Ubuntu participants want to reclaim the Black Studies tradition of scholar-activism, and I applaud them! Historian Clarence Lang talked about the continuum between academic excellence and social responsibility; campus and community; study and struggle. Historian Sundiata Cha-Jua spoke about reviving a Black United Front that would bring about an annual report issued on the police use of force; a petition to Congress to make the police use of excessive force a federal crime; and a citizen’s police review board in Champaign, among other ideas. Imani Bazzell, who wears many hats, mentioned her program, “At Promise…of Success,” which sees youth as promising success rather than “at risk” of failure. She advocated for workshops for public school teachers to increase their knowledge of the black intellectual tradition. Sociologist Ruby Mendenhall spoke about the oral histories that she has been gathering with her students. County Board member Carol Ammons spoke movingly about her anguish and her frustration with teen-police relationships. I cannot even begin to do justice to the powerful words she voiced. Other speakers included Brendeesha Tynes, Ken Salo, Kerry Pimblott, Barbara Kessel, William Kyles and Pastor Nash. Barbara Kessel spoke about her research into “domestic rendition,” the removal of prisoners from Cook County Jail to Kankakee in order to use tasers on these men. Taser use in Cook County is illegal.
The room was packed. There is such a need for coordinated effort and continued conversation. Thanks to Ubuntu for taking up the challenge. I hope we can build a strong wall, with varied bricks and stones, that will collectively support each other and resist disunity in the face of inevitable differences.
Perpetual Peace Project is organized by the Slought Foundation, based on Immanuel Kant’s Perpetual Peace: A Contribution to Political Science (1795). The project “is a two-year initiative of the European Union National Institutes of Culture’s ‘Series in New European Manifestos,’ which re-revisits and re-writes European political texts that have profoundly shaped our modern world.” Kant noted that the phrase “perpetual peace” was posted near a cemetery, with the recognition that death might be the only human way of achieving peace. Kant’s preliminary articles from the late eighteenth century bear listing here, in the same week that Barack Obama accepted the Nobel Peace Prize while increasing the numbers of US troops to be deployed to Afghanistan. I have much to learn about Kant, because I find these statements surprisingly radical. But then 1795 was a radical time in western Europe. It’s possible that Kant wrote this as irony, and intended to cast doubt on there ever being such a thing as Peace.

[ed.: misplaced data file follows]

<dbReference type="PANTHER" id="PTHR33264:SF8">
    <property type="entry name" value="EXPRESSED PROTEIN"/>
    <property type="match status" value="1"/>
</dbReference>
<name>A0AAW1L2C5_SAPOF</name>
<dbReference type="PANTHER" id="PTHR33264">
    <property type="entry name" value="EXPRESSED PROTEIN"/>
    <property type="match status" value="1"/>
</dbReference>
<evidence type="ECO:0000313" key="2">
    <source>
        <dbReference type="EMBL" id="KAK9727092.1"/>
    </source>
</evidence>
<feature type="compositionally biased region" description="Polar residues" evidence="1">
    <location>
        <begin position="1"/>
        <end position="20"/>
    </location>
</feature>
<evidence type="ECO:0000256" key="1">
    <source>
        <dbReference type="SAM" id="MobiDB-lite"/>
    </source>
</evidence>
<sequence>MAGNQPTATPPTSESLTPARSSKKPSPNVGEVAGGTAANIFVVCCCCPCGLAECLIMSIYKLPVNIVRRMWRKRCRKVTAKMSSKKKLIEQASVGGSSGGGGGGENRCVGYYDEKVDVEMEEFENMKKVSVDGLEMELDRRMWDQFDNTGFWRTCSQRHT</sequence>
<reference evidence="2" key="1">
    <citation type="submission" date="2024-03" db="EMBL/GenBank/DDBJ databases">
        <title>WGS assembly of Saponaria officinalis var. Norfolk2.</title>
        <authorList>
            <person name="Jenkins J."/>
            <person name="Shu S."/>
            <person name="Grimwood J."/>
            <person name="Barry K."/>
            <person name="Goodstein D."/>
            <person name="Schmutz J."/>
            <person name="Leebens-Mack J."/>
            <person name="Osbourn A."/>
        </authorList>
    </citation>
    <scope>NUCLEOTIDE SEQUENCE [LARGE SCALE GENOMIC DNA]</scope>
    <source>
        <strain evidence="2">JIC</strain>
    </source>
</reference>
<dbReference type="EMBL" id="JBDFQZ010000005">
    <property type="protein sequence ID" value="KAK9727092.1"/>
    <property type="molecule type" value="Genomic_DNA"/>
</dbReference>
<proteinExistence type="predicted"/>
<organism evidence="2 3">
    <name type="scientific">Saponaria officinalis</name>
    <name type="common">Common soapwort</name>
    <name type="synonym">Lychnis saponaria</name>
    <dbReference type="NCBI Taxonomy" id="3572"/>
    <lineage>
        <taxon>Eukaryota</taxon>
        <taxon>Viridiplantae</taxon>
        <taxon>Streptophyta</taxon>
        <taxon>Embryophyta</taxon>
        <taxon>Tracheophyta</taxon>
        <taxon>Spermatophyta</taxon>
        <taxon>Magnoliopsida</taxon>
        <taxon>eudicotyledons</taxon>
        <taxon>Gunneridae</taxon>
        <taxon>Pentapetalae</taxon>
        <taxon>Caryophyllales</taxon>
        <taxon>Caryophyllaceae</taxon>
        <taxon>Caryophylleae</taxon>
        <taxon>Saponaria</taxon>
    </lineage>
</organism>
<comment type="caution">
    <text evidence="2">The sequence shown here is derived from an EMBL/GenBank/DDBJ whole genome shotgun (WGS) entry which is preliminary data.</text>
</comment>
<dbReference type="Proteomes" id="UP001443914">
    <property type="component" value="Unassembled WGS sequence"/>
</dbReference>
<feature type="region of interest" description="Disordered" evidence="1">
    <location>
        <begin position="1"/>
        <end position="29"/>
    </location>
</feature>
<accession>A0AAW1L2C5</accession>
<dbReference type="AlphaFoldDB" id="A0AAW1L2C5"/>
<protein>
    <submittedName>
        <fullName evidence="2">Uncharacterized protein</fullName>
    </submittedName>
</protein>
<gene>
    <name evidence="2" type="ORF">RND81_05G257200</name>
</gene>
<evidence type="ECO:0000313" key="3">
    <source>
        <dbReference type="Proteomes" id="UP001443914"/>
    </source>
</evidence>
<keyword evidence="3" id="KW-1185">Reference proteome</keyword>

Article I. No conclusion of Peace shall be held to be valid as such, when it has been made with the secret reservation of the material for a future War.
Article II. No State having an existence by itself–whether it be small or large–shall be acquirable by another State through inheritance, exchange, purchase or donation.
Article III. Standing Armies shall be entirely abolished in the course of time.
Article IV. No National Debts shall be contracted in connection with the external affairs of the State.
Article V. No State shall intermeddle by force with the Constitution or Government of another State.
Article VI. No State at war with another shall adopt such modes of hostility as would necessarily render mutual confidence impossible in a future Peace; such as the employment of Assassins or Poisoners, the violation of a Capitulation, the instigation of Treason and such like.
Kant says of the modes listed in Article VI that “these are dishonorable stratagems.” Indeed. The Slought Foundation and its collaborators encourage us to rewrite this possibly satirical manifesto in light of contemporary events.
My rewriting of Article I: We must constantly remember that an open hand can become a fist.
Other rewritings to follow. Thanks so much to Aaron Levy of the Slought Foundation for our conversation yesterday!
A number of friends have read the book by Nicholas Kristof and Sheryl WuDunn, Half the Sky: Turning Oppression into Opportunity for Women Worldwide. There’s also a movement by that name. The book was excerpted in the New York Times Magazine recently, which is where I first learned of it. Then my friend Carol interviewed Sheryl on WILL Radio, after reading the book.
My sister Gail compiled a short list of groups from the book that we all have the opportunity to support:
Afghan Institute of Learning operates schools and other programs for women and girls in Afghanistan and in the border areas of Pakistan.
Apne Aap battles sex slavery in India, including in remote areas in Bihar that get little attention.
Campaign for Female Education (CAMFED) supports schooling for girls in Africa.
Fistula Foundation supports the Addis Ababa Fistula Hospital in Ethiopia, established by Reg and Catherine Hamlin.